Analog Experience - The Laboratory features a top-notch 49-key MIDI keyboard controller and the Laboratory version of Arturia's Analog software making it the most professional-grade version of their A... Read More
Analog Experience - The Laboratory features a top-notch 49-key MIDI keyboard controller and the Laboratory version of Arturia's Analog software making it the most professional-grade version of their Analog Experience Series.
Anlaog Labratory Under the Hood
The 49-key keyboard controller is made for performance and maximum expression, with velocity and aftertouch in addition to a set of knobs, faders, and pads, as well as full connectivity on the back panel (like expression and sustain).
This premium controller gives the fullest access to Arturia's Analog Laboratory software; its pre-assigned controls making it the perfect solution for plug-and-play sound creation. Once the software is connected to the keyboard, you can put your mouse away and experience the same workflow as on a traditional hardware synthesizer.
With Analog Experience - The Laboratory, discover a new depth of access to the synth patches so you can really get in and customize the huge library of internationally designed presets. A new Scene Mode allows several sounds to be played at the same time with the addition of advanced arpeggiation melodies, drums and FX loops.
In addition, the keyboard (like in the other versions of Analog) can be easily used in any other software context.
Professional grade USB MIDI Controller
Analog Experience - The Laboratory is a professional grade 49-key USB MIDI Controller. It is entirely preassigned to work with the Analog Laboratory software, enabling you to take an immediate and in-depth control over your sound. But The Laboratory keyboard also acts as a Universal MIDI controller, compatible with any 3rd party software and hardware.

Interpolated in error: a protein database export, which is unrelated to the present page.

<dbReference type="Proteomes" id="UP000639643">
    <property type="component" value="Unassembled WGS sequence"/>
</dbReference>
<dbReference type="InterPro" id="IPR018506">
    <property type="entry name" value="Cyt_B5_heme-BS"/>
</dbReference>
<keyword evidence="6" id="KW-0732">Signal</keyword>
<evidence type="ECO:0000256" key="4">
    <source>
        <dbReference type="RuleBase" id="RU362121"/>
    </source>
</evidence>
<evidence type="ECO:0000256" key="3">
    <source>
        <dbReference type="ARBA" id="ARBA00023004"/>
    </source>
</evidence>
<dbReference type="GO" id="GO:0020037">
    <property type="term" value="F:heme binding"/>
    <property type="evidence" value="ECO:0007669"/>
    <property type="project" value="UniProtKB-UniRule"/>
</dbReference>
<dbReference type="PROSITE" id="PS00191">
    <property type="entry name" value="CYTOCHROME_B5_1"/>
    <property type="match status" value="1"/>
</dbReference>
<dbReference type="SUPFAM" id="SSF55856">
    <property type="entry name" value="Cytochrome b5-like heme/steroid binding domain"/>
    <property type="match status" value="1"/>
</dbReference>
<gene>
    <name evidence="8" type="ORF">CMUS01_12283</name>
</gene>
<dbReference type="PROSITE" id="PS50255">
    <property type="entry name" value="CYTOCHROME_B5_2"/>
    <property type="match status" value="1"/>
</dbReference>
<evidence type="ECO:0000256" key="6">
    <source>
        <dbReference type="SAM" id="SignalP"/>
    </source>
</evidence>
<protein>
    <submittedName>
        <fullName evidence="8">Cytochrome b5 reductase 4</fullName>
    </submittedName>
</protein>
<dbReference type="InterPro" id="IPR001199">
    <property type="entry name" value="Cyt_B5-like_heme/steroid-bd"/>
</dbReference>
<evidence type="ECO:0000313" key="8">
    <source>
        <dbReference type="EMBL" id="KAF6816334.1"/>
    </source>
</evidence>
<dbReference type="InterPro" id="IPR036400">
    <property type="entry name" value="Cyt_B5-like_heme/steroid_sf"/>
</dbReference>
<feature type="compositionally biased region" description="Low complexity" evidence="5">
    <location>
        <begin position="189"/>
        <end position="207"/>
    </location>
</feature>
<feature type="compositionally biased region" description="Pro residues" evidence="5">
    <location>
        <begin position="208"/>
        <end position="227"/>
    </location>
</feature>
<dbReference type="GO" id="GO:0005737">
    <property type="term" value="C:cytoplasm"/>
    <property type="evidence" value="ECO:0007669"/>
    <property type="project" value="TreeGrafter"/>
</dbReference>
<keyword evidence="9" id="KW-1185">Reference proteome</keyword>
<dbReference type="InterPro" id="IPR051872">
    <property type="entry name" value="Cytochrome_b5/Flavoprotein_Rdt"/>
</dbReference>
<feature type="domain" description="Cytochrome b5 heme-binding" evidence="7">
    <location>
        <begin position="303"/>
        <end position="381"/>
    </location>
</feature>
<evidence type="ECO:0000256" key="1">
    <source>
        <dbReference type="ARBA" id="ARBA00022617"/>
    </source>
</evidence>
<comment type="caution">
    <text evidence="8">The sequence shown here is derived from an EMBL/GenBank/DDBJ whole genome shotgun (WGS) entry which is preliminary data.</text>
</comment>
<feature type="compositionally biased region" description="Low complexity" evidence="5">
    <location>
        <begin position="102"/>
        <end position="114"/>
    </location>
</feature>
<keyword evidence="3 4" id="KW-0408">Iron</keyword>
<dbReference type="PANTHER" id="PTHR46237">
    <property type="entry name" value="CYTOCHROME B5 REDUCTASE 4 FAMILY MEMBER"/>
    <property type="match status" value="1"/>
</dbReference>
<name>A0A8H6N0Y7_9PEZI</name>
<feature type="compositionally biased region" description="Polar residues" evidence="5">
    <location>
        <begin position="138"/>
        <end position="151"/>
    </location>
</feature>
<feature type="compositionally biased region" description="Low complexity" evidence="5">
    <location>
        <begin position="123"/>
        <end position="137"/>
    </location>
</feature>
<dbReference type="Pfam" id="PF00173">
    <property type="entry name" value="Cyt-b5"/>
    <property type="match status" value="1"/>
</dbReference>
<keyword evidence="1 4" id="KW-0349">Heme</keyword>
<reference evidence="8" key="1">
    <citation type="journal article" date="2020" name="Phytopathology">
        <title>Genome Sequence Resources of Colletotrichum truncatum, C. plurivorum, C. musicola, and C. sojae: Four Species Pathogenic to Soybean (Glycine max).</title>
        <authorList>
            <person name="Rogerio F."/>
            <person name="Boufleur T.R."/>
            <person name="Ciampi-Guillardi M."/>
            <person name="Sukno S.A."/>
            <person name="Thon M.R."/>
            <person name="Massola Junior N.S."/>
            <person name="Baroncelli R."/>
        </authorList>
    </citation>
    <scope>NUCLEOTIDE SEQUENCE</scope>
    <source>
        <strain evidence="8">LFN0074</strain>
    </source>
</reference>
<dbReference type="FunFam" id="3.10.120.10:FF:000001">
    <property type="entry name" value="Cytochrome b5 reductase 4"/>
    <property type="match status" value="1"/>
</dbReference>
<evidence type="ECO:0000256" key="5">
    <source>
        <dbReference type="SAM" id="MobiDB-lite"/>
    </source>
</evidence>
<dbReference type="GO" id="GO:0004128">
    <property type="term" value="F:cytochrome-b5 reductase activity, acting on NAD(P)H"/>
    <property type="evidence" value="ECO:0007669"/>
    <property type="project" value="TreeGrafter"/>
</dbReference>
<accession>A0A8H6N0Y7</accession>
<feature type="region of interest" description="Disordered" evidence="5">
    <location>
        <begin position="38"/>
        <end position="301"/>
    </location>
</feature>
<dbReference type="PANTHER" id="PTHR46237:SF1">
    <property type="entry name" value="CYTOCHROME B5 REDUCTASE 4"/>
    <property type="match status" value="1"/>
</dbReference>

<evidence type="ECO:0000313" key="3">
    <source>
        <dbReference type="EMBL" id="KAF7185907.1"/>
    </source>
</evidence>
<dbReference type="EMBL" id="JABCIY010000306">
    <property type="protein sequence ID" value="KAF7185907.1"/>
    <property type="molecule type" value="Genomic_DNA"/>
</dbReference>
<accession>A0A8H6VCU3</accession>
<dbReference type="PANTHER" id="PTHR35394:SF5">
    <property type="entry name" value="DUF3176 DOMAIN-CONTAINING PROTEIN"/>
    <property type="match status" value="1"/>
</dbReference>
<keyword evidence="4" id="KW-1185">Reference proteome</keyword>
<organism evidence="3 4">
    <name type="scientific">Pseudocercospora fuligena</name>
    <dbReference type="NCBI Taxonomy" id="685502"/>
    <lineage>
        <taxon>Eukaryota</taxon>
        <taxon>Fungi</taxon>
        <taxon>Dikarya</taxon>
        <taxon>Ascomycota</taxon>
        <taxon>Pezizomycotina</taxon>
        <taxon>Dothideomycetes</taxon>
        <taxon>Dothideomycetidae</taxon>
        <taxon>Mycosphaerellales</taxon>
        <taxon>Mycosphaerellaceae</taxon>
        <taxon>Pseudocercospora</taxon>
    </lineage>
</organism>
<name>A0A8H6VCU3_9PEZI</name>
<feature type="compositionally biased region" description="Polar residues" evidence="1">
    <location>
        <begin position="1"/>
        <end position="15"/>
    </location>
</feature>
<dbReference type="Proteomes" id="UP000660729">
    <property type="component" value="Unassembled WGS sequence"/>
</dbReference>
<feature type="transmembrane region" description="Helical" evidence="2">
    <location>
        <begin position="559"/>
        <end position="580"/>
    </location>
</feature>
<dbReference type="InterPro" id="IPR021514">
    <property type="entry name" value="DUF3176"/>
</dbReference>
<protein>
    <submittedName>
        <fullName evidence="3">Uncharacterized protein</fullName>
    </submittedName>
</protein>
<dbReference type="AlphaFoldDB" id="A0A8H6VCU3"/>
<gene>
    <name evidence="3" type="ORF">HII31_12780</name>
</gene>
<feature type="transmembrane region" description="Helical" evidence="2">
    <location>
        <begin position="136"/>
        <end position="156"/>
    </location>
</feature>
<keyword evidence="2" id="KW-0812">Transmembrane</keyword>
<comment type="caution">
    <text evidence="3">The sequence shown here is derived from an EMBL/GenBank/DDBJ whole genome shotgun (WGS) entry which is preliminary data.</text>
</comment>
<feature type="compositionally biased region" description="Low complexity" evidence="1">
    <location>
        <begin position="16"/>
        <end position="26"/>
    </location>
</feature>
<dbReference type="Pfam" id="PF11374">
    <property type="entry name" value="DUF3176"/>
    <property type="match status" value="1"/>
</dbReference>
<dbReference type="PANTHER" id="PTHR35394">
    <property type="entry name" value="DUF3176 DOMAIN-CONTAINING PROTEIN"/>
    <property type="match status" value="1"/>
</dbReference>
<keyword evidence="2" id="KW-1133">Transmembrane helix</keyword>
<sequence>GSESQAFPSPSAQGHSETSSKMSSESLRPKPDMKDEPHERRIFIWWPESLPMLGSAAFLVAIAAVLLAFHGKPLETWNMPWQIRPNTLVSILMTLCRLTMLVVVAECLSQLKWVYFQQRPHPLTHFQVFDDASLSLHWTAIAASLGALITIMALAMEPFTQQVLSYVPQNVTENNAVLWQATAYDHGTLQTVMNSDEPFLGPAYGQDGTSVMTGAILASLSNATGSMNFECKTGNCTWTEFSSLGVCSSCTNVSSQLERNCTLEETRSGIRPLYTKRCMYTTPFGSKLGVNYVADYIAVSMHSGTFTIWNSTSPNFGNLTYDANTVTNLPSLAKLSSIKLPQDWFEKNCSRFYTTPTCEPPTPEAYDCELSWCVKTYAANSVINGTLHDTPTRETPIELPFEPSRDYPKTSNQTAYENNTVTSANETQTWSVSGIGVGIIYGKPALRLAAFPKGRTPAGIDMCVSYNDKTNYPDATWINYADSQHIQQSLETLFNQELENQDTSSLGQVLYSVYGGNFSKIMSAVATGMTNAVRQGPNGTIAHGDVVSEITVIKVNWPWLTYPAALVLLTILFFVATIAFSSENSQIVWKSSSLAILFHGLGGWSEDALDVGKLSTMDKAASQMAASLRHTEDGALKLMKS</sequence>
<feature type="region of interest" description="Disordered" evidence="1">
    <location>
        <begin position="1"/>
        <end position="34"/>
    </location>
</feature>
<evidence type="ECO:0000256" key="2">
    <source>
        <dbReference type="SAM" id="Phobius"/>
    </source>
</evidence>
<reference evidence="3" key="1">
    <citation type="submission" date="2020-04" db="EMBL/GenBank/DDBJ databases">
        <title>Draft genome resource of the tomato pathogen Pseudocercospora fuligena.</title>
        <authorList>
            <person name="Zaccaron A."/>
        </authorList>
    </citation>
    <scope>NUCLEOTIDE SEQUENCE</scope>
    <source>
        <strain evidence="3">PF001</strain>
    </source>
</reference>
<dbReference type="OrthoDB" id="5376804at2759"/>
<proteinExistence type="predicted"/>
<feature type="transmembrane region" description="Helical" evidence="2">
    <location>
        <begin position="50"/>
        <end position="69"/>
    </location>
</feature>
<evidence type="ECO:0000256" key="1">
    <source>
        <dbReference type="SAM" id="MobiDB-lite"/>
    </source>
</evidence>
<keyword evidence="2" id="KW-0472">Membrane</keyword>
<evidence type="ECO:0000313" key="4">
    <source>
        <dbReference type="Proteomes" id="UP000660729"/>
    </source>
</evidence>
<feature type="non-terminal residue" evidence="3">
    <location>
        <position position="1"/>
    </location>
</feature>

Analog Laboratory Software
Analog Laboratory is an extremely powerful software synthesizer solution. First of all, it offers 3500 legendary synthesizer sounds from Arturia's vintage analog recreations, including Minimoog, Prophet V, CS-80, Jupiter-8, ARP, Prophet VS, and Moog Modular. It takes it a step further with a unique interface to tweak them all as well as the ability to edit each of them in depth, in the original synthesizer (requires the relevant Arturia synthesizer plug-ins to be installed on your hard drive). Finally, Analog Laboratory also brings Scenes, organized by musical genres. Scenes are a preset configuration of two sounds over your keyboard, plus advanced arpeggiation toward one of these sounds and assignment of loops to the drum pads.
Compatibility Notice: OS X 10.11 El Capitan (release date 9/30/15)
As with all major operating system updates, it is vital to check the compatibility of your hardware and software before upgrading your system. For new computer owners, it' highly advised to check with manufacturers on when they expect their products to be fully compatible with the latest operating system.
Reviewed by 2 customers
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Comments about Arturia Analog Experience - The Laboratory 49:
I am an old fan and player of the minimoog, arp and korg synthesizers not to mention a score of other old school keyboards. This instrument has far outweighed most if not all of the newer school synthesizers with respect to sound quality, ease of use, apperance and midi controller compatability (not to mention its low cost). I am completely happy and satisfied with the Arturia and highly recommend it to anyone in search of traditional synth sounds! Marko